My local market (Montgomery County MD, which includes Bethesda, MD, Chevy Chase MD, and Rockville MD) is part of the one of the stronger housing markets in the country, and pending sales are strong. The April 2012 Montgomery County Single Family Home Housing Report released by the Greater Capital Area Association of Realtors (gcaar.com) indicated that the number of contracts increased 12.4% compared to the same time last year, as well as increasing 8.5% year-to-date compared to the same time last year.

However, when looking at closing sales, pending sales may not be converting. Although the number of settlements of single family homes in Montgomery County is reported to have increased 5.8% in April 2012 from April 2011, the number of settlements year-to-date has decreased 1.6% from the same time last year.

Additionally, housing inventory continues to pose a problem for the market. Montgomery County single family home new listings decreased 14.6% in April 2012 from April 2011; while total actives reported for year-to-date through April 2012 decreased 15.1% for the same time last year. A diminished housing inventory is not so much an issue of meeting an increased buyer demand, as Dr. Yun has stated; but rather the issue may be that the declining housing supply may be lowering to meet buyer demand.

housing statsHowever, if housing inventories were not meeting an increased buyer demand, then we might be experiencing something akin to what occurred 2005 through 2006 (when homes sold relatively quickly, the average time on market was less than 30 days, and home prices were increasing). But we’re not experiencing the activity of 2005-2006. Additionally, the average single family home sale price for Montgomery County as reported by GCAAR is $496,144 for the month of April 2012 (compared to $515,161 for the same time last year).

I remember (and reported) similar optimisms declared in recent years; for example, an October 2009 report indicated that the PHSI was proclaimed to be at the highest level since March 2007. Enthusiasm for a market turning point would surely be welcome; but the data is inconsistent. And in fact, maybe current reports of pent up home buyer demand may be indicative of something else- a projection of pent up optimism.

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This article is not intended to provide nor should it be relied upon for legal and financial advice. This article was originally published in the Montgomery County Sentinel the week of May 7, 2012. Using this article without permission is a violation of copyright laws. Copyright © 2012 Dan Krell.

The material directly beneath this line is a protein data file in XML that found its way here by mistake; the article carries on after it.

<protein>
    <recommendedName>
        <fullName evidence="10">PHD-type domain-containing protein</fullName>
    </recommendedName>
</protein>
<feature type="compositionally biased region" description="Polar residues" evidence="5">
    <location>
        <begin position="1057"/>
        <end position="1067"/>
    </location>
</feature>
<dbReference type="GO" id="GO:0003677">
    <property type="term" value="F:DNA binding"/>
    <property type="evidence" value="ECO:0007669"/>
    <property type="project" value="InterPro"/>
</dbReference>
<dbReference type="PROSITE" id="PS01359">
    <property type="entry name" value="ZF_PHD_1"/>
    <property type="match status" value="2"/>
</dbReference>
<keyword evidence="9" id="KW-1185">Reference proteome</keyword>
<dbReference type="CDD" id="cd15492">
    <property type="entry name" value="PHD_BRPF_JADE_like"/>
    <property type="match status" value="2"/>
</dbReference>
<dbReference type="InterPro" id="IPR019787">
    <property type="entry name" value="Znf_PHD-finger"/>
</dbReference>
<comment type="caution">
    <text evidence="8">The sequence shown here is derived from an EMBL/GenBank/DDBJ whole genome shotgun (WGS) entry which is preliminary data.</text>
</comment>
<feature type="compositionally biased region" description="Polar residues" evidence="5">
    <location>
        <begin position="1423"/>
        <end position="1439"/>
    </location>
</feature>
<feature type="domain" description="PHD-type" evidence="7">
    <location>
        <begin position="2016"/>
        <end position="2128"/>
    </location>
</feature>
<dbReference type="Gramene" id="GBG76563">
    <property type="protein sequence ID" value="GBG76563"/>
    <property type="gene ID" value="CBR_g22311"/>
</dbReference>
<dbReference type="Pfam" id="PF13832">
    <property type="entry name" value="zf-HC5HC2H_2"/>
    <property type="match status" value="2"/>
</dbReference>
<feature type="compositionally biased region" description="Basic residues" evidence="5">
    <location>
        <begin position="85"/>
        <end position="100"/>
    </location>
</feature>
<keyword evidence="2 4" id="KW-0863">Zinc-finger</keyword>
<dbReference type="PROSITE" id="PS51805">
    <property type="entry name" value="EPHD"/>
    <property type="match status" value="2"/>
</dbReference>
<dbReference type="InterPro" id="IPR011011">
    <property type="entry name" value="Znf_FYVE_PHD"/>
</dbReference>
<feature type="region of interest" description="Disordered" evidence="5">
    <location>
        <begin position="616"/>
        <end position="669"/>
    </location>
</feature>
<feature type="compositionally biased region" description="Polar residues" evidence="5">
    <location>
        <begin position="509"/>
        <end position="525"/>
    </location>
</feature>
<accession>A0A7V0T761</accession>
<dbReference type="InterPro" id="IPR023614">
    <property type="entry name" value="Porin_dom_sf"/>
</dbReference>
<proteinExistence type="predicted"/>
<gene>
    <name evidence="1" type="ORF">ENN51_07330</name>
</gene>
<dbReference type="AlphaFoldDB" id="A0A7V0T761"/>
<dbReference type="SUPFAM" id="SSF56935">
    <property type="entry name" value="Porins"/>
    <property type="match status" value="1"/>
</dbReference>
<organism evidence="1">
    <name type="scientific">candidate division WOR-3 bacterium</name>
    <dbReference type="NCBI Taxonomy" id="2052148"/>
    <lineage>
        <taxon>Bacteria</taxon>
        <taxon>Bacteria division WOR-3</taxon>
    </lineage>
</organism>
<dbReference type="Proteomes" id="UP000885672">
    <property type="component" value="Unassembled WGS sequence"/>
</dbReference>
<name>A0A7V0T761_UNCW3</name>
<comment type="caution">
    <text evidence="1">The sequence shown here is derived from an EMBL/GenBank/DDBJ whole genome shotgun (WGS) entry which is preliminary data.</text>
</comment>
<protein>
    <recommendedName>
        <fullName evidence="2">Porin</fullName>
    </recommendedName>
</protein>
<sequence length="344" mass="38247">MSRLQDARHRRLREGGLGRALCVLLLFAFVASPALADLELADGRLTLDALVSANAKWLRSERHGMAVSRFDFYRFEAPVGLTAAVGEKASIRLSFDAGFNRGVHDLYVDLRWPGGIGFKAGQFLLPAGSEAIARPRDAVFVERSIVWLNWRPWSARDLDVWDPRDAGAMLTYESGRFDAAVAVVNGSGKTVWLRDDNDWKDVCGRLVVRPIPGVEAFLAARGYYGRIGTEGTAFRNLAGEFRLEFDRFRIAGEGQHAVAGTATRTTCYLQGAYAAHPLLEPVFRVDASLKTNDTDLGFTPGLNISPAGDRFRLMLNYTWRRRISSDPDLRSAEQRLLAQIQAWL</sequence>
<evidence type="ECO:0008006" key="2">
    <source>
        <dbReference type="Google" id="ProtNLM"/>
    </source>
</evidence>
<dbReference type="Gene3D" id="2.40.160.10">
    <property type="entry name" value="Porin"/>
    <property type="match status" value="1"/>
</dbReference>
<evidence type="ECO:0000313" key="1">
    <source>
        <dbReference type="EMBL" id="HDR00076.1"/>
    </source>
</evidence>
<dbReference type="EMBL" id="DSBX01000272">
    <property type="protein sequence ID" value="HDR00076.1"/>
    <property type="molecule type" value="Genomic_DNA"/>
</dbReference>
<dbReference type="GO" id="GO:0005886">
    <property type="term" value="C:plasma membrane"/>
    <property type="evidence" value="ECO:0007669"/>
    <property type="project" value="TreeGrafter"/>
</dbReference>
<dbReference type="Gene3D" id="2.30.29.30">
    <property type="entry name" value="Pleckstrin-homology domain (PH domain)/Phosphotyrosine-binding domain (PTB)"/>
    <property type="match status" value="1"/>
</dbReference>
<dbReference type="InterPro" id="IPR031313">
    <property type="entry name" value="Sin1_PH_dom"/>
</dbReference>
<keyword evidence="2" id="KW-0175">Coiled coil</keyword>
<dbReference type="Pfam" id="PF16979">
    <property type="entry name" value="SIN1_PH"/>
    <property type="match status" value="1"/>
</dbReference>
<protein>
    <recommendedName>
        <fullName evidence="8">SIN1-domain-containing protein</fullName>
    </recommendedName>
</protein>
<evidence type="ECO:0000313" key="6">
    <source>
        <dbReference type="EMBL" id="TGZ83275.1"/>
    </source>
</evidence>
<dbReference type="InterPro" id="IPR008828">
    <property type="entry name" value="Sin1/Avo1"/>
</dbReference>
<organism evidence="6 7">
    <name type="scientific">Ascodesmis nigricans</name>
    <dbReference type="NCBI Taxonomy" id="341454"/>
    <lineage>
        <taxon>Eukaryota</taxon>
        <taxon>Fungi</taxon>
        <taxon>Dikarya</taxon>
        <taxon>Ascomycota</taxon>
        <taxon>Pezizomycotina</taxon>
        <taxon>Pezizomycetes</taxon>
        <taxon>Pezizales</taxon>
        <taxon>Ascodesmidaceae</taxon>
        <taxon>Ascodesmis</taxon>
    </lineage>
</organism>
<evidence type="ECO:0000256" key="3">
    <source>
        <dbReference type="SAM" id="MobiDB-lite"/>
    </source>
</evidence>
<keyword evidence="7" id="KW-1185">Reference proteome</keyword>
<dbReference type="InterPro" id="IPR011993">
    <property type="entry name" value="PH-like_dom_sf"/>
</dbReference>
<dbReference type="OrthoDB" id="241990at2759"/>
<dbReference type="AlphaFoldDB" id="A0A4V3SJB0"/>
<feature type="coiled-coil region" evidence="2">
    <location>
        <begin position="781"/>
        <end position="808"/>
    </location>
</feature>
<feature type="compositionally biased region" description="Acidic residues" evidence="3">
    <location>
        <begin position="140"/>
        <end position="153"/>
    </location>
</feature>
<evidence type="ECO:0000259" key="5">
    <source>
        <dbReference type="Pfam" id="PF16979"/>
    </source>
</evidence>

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The Market Forecast for 2007 and Beyond

by Dan Krell © 2007

The first quarter of 2007 is almost at an end. Tax returns are due in a few weeks. Spring Training has begun. And the spring real estate market is in full swing. Or is it?

Yes and no. Home buyers are looking. However, many of the homes that have languished on the market through the winter are still unsold, or have gone under contract at greatly reduced prices. If this is happening now, what are we to expect in the future?

Looking back to 2006 we all agree the market slowed down a bit and almost to a stand still by winter. Although it was a sluggish year, the National Association of Realtors considered 2006 to be a respectable year. Looking at the numbers nationwide, it was indeed a respectable year. Although existing home sales decreased 8.4% last year, it was the third best year on record for such sales. Additionally, new home sales decreased 17.3% and recorded the fourth best year on record for new home sales. Believe it or not, the NAR reports that homes prices increased nationally 1.1% for 2006, which is a record thirty-nine consecutive years of home price gains.

For 2007, the NAR forecasts a year much like last. Existing home sales will be consistent, but not as strong as last year, while there will be a slight increase in home prices. It is uncertain, however, how new home sales will manage (Realtor.org).

Fortune’s picture for the immediate area isn’t as rosy. Their December 21, 2006 forecast of home prices for the Washington area predicts a decrease of 3.8% in 2007 and 3.2% decrease in 2008. The forecast for the Bethesda-Gaithersburg region predicts a 2.7% decrease in 2007 and 4.3% decrease in 2008.

As a whole, economic forecasts point to a stable economy with stable employment and minimal to moderate growth. As you can imagine, many reports indicate that housing will continue to be a burden on the national economy. Reports predict that the burden will continue, however, through mid year 2007 and remain stable through 2008.

Prognosticators projected that the spring market for 2006 would be business as usual. Locally, the market preformed inconsistently. The spring market for 2007 will be inconsistent as well. As the local real estate market attempts to find its balance the market will continue to be slow through spring. Unless there is a major disaster, the sales pace will pick up in May as the market levels off.

Contributing to the continued lethargy is the fallout in the sub-prime mortgage industry. The tightening of credit guidelines due to over zealous speculators in the secondary mortgage markets has recently reduced the already shrunken pool of home buyers. Like most market commodities, investors will one day again find their appetite for sub-prime mortgages.

Home prices will continue to adjust, having an effect of tightening the available housing inventory. As many home sellers are already offering their homes at a break-even price, some home sellers will find that they cannot afford to sell as they would lose money on the sale effectively taking them out of the market.

By the end of the summer 2007, the effect of a tightening market will bring about the balance that we have been waiting for – hopefully.

This column is not intended to provide nor should it be relied upon for legal and financial advice. This article was originally published in the Montgomery County Sentinel the week of March 19, 2007. Copyright (c) 2007 Dan Krell.